The researchers suspect the pulses emanated from just outside the black hole's event horizon—the boundary beyond which matter and light are irrevocably lost to a black hole's gravity.
If the team is correct, then Sgr A* unleashed a powerful burst of x-rays about 26,300 years ago.
X-ray photons from the black hole traveled 26,000 light-years and reached Earth about 300 years ago.
The flare also created a "light echo" in Sagittarius B2 that was delayed 300 years, only recently reaching Earth.
As the black-hole x-rays zipped through the cloud, they collided with iron atoms, releasing additional x-rays. It is these iron atom x-rays that the Japanese team detected.
The researchers speculate that a supernova explosion at the galactic center several thousand years ago shoved gas onto the spinning ring of material that surrounds Sgr A* called an accretion disk.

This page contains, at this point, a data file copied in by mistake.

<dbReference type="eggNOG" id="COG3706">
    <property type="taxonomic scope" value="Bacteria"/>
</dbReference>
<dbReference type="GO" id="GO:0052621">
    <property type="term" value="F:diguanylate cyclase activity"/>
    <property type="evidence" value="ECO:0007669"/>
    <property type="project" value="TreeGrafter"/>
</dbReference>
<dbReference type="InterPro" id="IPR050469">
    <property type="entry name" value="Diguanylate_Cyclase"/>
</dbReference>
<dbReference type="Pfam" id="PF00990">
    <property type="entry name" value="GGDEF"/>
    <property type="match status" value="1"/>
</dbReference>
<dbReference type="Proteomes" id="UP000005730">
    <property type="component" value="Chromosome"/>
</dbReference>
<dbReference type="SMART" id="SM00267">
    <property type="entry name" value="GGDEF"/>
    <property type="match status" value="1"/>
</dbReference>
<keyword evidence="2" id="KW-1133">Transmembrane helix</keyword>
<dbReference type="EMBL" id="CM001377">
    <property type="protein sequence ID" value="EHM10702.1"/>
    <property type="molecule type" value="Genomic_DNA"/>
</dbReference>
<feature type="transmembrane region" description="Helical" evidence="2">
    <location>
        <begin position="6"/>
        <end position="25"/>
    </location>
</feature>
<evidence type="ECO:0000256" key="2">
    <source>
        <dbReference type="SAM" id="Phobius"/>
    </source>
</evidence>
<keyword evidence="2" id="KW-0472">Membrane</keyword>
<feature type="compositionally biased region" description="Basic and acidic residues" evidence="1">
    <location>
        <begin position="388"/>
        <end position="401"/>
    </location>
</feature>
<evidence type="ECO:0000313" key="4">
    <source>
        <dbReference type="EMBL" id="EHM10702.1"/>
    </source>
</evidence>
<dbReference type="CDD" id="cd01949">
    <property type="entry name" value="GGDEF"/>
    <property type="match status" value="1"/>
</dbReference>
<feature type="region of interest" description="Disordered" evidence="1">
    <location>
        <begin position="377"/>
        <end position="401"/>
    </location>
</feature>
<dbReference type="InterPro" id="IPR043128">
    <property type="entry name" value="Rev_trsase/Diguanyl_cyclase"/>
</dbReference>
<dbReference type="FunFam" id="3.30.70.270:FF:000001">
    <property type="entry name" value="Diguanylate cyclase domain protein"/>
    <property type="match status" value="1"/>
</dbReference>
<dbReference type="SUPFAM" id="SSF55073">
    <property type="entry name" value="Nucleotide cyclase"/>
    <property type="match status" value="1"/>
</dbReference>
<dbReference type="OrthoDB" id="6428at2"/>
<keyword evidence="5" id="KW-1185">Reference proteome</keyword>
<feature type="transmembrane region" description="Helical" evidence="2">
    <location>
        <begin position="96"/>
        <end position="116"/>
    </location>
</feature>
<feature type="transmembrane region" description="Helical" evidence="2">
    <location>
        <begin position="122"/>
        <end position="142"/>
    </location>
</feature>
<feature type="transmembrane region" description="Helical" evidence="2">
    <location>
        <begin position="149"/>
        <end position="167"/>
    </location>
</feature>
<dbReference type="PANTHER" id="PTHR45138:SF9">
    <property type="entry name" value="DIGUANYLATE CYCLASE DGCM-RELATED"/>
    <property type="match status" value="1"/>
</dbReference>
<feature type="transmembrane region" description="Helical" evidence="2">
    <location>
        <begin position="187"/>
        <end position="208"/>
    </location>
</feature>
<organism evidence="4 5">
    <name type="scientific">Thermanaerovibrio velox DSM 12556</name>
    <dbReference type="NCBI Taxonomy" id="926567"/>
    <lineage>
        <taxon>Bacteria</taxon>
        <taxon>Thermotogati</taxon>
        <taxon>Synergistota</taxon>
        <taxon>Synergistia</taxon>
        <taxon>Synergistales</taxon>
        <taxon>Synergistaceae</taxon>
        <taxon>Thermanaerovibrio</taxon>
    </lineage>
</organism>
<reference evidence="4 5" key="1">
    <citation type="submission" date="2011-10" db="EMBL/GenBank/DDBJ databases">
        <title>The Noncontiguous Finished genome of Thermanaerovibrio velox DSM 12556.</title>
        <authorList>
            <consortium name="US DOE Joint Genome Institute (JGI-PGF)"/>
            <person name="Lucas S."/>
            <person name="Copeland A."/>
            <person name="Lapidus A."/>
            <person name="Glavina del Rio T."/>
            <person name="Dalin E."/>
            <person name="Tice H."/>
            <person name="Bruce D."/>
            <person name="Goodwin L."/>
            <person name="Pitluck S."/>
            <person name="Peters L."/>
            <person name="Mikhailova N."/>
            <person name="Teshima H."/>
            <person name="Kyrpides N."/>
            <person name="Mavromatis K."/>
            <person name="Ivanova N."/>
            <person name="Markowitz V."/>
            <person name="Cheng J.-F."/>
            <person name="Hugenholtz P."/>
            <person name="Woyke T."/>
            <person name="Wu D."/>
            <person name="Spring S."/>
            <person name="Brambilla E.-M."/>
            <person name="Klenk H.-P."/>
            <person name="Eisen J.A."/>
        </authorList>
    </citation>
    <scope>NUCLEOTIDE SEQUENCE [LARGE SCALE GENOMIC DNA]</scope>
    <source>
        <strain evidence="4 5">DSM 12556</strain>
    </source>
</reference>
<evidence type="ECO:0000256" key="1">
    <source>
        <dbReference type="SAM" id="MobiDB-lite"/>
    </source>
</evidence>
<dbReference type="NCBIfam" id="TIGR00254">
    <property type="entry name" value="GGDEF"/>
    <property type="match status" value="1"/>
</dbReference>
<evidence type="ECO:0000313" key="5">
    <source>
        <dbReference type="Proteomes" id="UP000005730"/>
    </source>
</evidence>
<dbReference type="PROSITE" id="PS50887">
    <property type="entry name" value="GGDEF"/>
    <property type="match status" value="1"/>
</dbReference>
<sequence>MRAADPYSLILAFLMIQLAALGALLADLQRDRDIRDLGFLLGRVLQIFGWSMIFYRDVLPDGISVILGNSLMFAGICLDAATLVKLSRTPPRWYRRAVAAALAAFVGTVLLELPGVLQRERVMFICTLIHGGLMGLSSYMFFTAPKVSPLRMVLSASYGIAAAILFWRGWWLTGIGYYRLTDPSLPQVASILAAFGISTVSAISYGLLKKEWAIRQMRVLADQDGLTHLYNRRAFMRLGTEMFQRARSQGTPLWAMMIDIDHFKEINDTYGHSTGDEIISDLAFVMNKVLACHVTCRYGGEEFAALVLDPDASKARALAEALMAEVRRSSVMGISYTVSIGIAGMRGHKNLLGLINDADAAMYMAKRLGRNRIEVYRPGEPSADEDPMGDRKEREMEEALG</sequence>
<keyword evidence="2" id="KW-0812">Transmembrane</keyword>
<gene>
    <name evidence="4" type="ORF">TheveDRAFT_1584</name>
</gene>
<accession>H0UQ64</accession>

This could have roused the black hole and triggered a feeding frenzy that resulted in an explosive burst of x-rays.
The supernova blast would have gone unnoticed by humans, because any visible light from the blast would have long faded during the journey from the galactic center, said study leader Katsuji Koyama of Kyoto University.
(Related photo: "Gamma-Ray Burst Visible to Naked Eye" [March 21, 2008].)
No Threat to Earth
Geoffrey Bower, an astronomer at the University of California, Berkeley, was not involved in the study.
If the Japanese team's supernova-trigger hypothesis is correct, then scientists can expect to see similar outbursts from Sgr A* in the future, Bower said.
"If that's the case, then over the next million years we should see a lot more outbursts of this kind, because there is a cluster of massive stars close to Sgr A*."
If Sgr A* were to suddenly rouse itself again, however, life on Earth would not be in danger.
"The galactic center is too far away from us," study leader Koyama said. "We are entirely safe."
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